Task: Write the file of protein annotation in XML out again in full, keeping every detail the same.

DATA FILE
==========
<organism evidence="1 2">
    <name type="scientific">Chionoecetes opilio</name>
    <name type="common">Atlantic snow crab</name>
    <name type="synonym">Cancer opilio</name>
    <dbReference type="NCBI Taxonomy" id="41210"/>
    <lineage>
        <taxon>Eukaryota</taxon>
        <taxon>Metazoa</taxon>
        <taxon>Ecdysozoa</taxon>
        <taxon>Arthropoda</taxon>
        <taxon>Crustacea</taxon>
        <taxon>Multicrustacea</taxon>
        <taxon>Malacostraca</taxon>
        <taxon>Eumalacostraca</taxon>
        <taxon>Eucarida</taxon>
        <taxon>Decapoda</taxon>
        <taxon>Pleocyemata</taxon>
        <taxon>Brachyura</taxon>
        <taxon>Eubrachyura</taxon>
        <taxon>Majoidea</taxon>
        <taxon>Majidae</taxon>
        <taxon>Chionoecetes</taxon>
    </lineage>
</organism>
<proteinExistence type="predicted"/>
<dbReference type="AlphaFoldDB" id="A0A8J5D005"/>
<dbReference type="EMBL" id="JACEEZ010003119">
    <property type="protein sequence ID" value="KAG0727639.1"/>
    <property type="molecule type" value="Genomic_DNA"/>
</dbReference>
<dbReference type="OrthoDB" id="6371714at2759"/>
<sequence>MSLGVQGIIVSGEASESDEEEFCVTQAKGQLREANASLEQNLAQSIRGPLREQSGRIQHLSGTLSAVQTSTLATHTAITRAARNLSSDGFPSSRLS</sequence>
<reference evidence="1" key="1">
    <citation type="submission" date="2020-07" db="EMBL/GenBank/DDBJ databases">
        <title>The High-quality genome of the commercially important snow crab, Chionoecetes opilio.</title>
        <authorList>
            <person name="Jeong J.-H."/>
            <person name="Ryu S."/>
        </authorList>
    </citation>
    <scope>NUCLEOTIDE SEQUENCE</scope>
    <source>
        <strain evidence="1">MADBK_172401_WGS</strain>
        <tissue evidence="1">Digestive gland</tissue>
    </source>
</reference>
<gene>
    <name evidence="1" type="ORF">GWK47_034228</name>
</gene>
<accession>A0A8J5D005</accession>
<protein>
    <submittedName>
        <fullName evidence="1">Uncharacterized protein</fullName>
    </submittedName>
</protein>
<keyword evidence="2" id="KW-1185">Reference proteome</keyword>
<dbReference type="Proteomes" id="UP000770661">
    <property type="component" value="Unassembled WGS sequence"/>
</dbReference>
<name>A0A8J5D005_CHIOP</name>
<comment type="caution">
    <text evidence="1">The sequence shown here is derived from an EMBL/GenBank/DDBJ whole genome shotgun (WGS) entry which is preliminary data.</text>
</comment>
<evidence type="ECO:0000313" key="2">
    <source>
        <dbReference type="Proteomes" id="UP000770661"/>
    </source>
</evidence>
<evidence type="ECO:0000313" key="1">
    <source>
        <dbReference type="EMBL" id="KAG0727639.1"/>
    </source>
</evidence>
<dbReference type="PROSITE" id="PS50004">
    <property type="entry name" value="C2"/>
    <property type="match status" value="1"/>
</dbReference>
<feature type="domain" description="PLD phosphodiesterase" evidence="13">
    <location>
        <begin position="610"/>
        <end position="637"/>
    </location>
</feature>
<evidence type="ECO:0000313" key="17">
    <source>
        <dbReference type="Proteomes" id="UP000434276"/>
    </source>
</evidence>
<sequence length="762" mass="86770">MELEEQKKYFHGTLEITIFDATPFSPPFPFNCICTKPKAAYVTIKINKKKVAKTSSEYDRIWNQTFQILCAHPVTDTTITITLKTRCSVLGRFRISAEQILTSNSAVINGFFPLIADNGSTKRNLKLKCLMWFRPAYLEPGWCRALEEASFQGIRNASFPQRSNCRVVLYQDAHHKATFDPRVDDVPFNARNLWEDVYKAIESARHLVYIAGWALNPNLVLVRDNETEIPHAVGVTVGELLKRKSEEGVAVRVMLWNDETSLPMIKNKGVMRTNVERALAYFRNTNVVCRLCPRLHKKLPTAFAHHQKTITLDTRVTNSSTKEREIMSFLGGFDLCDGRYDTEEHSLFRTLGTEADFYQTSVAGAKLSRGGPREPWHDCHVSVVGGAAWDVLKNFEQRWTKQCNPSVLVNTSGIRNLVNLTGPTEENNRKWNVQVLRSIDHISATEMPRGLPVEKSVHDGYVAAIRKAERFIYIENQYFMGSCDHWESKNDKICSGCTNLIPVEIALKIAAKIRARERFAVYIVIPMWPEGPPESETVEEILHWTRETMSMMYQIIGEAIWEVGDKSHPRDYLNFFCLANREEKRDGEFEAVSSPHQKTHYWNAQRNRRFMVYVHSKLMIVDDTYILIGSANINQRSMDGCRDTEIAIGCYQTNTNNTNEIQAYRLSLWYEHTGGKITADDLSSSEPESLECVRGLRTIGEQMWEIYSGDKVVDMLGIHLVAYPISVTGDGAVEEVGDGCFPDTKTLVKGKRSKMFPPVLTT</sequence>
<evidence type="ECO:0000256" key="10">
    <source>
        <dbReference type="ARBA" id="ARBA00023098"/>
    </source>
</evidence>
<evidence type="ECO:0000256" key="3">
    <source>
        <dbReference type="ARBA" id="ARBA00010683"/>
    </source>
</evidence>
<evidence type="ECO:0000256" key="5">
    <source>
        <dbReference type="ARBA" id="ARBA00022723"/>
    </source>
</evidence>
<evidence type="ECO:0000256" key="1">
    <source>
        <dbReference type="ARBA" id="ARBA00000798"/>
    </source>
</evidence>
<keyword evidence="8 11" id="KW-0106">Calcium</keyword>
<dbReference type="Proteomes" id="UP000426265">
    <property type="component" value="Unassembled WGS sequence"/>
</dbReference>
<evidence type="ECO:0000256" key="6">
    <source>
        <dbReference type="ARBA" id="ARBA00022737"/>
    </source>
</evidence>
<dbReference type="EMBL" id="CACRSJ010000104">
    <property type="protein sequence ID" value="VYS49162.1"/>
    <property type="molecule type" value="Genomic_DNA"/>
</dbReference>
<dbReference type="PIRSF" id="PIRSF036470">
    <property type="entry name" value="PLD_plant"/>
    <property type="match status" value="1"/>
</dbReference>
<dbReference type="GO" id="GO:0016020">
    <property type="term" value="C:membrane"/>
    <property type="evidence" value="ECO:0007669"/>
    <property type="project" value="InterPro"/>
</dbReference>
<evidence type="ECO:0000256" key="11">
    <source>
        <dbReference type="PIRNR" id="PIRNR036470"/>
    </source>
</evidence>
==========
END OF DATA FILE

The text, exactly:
<organism evidence="1 2">
    <name type="scientific">Chionoecetes opilio</name>
    <name type="common">Atlantic snow crab</name>
    <name type="synonym">Cancer opilio</name>
    <dbReference type="NCBI Taxonomy" id="41210"/>
    <lineage>
        <taxon>Eukaryota</taxon>
        <taxon>Metazoa</taxon>
        <taxon>Ecdysozoa</taxon>
        <taxon>Arthropoda</taxon>
        <taxon>Crustacea</taxon>
        <taxon>Multicrustacea</taxon>
        <taxon>Malacostraca</taxon>
        <taxon>Eumalacostraca</taxon>
        <taxon>Eucarida</taxon>
        <taxon>Decapoda</taxon>
        <taxon>Pleocyemata</taxon>
        <taxon>Brachyura</taxon>
        <taxon>Eubrachyura</taxon>
        <taxon>Majoidea</taxon>
        <taxon>Majidae</taxon>
        <taxon>Chionoecetes</taxon>
    </lineage>
</organism>
<proteinExistence type="predicted"/>
<dbReference type="AlphaFoldDB" id="A0A8J5D005"/>
<dbReference type="EMBL" id="JACEEZ010003119">
    <property type="protein sequence ID" value="KAG0727639.1"/>
    <property type="molecule type" value="Genomic_DNA"/>
</dbReference>
<dbReference type="OrthoDB" id="6371714at2759"/>
<sequence>MSLGVQGIIVSGEASESDEEEFCVTQAKGQLREANASLEQNLAQSIRGPLREQSGRIQHLSGTLSAVQTSTLATHTAITRAARNLSSDGFPSSRLS</sequence>
<reference evidence="1" key="1">
    <citation type="submission" date="2020-07" db="EMBL/GenBank/DDBJ databases">
        <title>The High-quality genome of the commercially important snow crab, Chionoecetes opilio.</title>
        <authorList>
            <person name="Jeong J.-H."/>
            <person name="Ryu S."/>
        </authorList>
    </citation>
    <scope>NUCLEOTIDE SEQUENCE</scope>
    <source>
        <strain evidence="1">MADBK_172401_WGS</strain>
        <tissue evidence="1">Digestive gland</tissue>
    </source>
</reference>
<gene>
    <name evidence="1" type="ORF">GWK47_034228</name>
</gene>
<accession>A0A8J5D005</accession>
<protein>
    <submittedName>
        <fullName evidence="1">Uncharacterized protein</fullName>
    </submittedName>
</protein>
<keyword evidence="2" id="KW-1185">Reference proteome</keyword>
<dbReference type="Proteomes" id="UP000770661">
    <property type="component" value="Unassembled WGS sequence"/>
</dbReference>
<name>A0A8J5D005_CHIOP</name>
<comment type="caution">
    <text evidence="1">The sequence shown here is derived from an EMBL/GenBank/DDBJ whole genome shotgun (WGS) entry which is preliminary data.</text>
</comment>
<evidence type="ECO:0000313" key="2">
    <source>
        <dbReference type="Proteomes" id="UP000770661"/>
    </source>
</evidence>
<evidence type="ECO:0000313" key="1">
    <source>
        <dbReference type="EMBL" id="KAG0727639.1"/>
    </source>
</evidence>
<dbReference type="PROSITE" id="PS50004">
    <property type="entry name" value="C2"/>
    <property type="match status" value="1"/>
</dbReference>
<feature type="domain" description="PLD phosphodiesterase" evidence="13">
    <location>
        <begin position="610"/>
        <end position="637"/>
    </location>
</feature>
<evidence type="ECO:0000313" key="17">
    <source>
        <dbReference type="Proteomes" id="UP000434276"/>
    </source>
</evidence>
<sequence length="762" mass="86770">MELEEQKKYFHGTLEITIFDATPFSPPFPFNCICTKPKAAYVTIKINKKKVAKTSSEYDRIWNQTFQILCAHPVTDTTITITLKTRCSVLGRFRISAEQILTSNSAVINGFFPLIADNGSTKRNLKLKCLMWFRPAYLEPGWCRALEEASFQGIRNASFPQRSNCRVVLYQDAHHKATFDPRVDDVPFNARNLWEDVYKAIESARHLVYIAGWALNPNLVLVRDNETEIPHAVGVTVGELLKRKSEEGVAVRVMLWNDETSLPMIKNKGVMRTNVERALAYFRNTNVVCRLCPRLHKKLPTAFAHHQKTITLDTRVTNSSTKEREIMSFLGGFDLCDGRYDTEEHSLFRTLGTEADFYQTSVAGAKLSRGGPREPWHDCHVSVVGGAAWDVLKNFEQRWTKQCNPSVLVNTSGIRNLVNLTGPTEENNRKWNVQVLRSIDHISATEMPRGLPVEKSVHDGYVAAIRKAERFIYIENQYFMGSCDHWESKNDKICSGCTNLIPVEIALKIAAKIRARERFAVYIVIPMWPEGPPESETVEEILHWTRETMSMMYQIIGEAIWEVGDKSHPRDYLNFFCLANREEKRDGEFEAVSSPHQKTHYWNAQRNRRFMVYVHSKLMIVDDTYILIGSANINQRSMDGCRDTEIAIGCYQTNTNNTNEIQAYRLSLWYEHTGGKITADDLSSSEPESLECVRGLRTIGEQMWEIYSGDKVVDMLGIHLVAYPISVTGDGAVEEVGDGCFPDTKTLVKGKRSKMFPPVLTT</sequence>
<evidence type="ECO:0000256" key="10">
    <source>
        <dbReference type="ARBA" id="ARBA00023098"/>
    </source>
</evidence>
<evidence type="ECO:0000256" key="3">
    <source>
        <dbReference type="ARBA" id="ARBA00010683"/>
    </source>
</evidence>
<evidence type="ECO:0000256" key="5">
    <source>
        <dbReference type="ARBA" id="ARBA00022723"/>
    </source>
</evidence>
<evidence type="ECO:0000256" key="1">
    <source>
        <dbReference type="ARBA" id="ARBA00000798"/>
    </source>
</evidence>
<keyword evidence="8 11" id="KW-0106">Calcium</keyword>
<dbReference type="Proteomes" id="UP000426265">
    <property type="component" value="Unassembled WGS sequence"/>
</dbReference>
<evidence type="ECO:0000256" key="6">
    <source>
        <dbReference type="ARBA" id="ARBA00022737"/>
    </source>
</evidence>
<dbReference type="EMBL" id="CACRSJ010000104">
    <property type="protein sequence ID" value="VYS49162.1"/>
    <property type="molecule type" value="Genomic_DNA"/>
</dbReference>
<dbReference type="PIRSF" id="PIRSF036470">
    <property type="entry name" value="PLD_plant"/>
    <property type="match status" value="1"/>
</dbReference>
<dbReference type="GO" id="GO:0016020">
    <property type="term" value="C:membrane"/>
    <property type="evidence" value="ECO:0007669"/>
    <property type="project" value="InterPro"/>
</dbReference>
<evidence type="ECO:0000256" key="11">
    <source>
        <dbReference type="PIRNR" id="PIRNR036470"/>
    </source>
</evidence>